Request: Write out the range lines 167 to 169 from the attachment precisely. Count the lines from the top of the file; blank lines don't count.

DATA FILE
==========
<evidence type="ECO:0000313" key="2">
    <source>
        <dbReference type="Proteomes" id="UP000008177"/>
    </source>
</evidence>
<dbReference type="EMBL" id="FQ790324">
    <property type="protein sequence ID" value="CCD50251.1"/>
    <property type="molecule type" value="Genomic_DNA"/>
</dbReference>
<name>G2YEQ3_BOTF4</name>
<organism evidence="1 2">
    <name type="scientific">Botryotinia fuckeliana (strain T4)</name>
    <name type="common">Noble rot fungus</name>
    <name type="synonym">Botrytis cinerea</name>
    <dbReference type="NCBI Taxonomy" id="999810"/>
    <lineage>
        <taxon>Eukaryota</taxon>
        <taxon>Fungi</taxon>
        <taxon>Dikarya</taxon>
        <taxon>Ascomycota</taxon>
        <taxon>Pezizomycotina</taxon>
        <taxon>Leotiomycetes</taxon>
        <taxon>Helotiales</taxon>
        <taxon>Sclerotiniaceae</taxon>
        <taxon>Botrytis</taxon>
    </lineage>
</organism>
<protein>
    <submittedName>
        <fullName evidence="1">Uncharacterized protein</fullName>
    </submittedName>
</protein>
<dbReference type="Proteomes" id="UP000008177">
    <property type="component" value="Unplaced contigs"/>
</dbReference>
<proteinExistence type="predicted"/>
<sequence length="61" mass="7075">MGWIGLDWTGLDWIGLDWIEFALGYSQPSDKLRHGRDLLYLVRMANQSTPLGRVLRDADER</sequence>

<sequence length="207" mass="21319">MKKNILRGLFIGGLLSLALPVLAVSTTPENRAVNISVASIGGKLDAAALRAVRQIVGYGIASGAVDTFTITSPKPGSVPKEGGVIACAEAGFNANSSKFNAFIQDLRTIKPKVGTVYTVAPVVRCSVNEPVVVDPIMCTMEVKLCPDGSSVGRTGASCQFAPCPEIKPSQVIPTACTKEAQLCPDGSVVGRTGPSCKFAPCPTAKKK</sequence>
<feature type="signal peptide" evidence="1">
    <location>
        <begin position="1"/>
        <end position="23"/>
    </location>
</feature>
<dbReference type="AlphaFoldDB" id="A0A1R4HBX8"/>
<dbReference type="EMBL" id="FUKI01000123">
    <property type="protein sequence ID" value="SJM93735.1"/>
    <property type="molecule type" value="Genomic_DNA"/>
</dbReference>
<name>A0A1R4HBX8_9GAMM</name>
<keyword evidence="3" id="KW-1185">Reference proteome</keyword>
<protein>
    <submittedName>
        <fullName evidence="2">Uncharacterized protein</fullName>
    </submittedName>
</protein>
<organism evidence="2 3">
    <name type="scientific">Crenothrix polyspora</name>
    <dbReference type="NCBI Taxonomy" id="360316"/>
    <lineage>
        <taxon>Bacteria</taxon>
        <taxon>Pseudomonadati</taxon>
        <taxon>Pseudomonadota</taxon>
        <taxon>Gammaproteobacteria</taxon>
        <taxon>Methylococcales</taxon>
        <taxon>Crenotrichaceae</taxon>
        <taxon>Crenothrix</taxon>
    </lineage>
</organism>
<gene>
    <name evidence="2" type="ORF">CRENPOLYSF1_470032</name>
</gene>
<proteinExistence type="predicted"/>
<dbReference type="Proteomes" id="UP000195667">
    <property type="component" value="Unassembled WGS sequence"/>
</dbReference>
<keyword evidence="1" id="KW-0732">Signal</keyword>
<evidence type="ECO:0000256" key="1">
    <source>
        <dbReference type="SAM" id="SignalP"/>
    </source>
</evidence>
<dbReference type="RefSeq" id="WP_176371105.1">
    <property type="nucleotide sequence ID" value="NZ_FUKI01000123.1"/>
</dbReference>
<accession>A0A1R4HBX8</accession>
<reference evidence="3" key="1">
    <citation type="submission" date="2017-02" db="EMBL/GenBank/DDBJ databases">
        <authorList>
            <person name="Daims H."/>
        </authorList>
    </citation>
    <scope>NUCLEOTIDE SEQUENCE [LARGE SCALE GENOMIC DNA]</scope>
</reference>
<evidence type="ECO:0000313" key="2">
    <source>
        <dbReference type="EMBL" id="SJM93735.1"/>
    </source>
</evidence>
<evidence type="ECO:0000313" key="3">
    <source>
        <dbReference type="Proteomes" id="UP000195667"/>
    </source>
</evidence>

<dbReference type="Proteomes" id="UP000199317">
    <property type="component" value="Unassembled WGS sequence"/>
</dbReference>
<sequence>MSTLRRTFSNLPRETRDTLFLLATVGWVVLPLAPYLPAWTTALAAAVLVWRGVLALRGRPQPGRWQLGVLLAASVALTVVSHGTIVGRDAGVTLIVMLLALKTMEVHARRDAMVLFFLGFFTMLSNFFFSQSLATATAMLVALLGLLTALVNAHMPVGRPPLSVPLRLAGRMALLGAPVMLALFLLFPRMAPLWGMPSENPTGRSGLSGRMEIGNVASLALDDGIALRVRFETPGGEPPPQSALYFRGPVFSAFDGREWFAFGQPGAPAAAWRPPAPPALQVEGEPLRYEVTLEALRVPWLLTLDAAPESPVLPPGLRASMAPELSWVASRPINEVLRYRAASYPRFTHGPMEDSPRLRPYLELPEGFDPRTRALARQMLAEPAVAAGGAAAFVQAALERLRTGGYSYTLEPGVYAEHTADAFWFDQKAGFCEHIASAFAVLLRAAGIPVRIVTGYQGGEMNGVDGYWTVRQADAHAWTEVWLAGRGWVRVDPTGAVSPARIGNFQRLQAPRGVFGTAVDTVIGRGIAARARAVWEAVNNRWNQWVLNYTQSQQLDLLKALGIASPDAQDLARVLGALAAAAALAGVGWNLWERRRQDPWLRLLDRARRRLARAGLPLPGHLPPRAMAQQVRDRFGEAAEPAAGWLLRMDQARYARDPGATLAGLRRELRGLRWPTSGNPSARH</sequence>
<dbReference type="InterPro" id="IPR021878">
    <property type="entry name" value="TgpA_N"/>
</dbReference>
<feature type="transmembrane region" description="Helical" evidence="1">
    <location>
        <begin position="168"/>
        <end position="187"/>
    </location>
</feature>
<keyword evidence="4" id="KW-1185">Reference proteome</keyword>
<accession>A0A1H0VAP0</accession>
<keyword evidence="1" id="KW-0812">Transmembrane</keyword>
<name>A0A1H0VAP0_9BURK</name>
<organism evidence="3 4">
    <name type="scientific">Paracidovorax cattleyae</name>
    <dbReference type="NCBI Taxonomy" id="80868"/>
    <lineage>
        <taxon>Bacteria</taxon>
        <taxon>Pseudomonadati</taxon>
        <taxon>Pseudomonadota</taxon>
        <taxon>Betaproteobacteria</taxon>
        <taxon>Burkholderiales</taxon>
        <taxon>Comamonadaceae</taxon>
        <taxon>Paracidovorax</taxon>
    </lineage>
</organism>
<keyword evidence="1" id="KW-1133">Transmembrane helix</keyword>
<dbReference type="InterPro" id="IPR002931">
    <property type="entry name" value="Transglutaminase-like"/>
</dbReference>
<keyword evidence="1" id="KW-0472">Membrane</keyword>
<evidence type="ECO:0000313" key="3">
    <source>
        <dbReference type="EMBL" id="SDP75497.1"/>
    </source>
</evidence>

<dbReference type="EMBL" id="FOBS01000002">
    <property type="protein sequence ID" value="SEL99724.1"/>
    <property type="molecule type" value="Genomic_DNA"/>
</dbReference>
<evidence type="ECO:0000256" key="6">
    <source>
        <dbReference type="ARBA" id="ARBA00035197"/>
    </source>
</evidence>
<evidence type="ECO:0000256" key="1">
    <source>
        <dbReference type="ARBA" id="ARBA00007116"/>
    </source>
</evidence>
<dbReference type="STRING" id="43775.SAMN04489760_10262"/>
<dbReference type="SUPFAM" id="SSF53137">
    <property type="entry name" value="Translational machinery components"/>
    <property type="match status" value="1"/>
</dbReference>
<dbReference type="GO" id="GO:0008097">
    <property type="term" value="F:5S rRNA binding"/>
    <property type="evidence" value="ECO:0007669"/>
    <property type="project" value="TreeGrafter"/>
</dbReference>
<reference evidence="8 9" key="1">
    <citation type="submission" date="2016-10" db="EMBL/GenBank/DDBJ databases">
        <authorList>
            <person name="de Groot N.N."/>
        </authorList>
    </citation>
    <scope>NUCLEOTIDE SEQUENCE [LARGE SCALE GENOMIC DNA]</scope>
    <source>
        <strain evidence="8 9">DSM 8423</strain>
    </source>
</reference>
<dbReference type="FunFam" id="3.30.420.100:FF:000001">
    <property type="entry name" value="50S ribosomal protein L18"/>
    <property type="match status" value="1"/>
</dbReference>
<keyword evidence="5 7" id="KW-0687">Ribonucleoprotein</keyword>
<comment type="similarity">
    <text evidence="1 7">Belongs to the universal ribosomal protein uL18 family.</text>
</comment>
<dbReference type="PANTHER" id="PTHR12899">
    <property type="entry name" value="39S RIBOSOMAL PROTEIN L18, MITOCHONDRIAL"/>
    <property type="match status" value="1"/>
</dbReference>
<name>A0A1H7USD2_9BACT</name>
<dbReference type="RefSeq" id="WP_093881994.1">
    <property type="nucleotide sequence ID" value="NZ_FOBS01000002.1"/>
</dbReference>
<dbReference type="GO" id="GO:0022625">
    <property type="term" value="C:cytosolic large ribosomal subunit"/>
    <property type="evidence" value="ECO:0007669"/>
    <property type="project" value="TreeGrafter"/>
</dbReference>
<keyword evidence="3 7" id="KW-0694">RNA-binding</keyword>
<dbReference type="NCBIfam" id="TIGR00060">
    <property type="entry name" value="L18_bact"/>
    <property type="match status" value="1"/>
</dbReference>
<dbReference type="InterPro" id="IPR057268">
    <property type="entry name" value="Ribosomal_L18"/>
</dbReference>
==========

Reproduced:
    <property type="project" value="TreeGrafter"/>
</dbReference>
<reference evidence="8 9" key="1">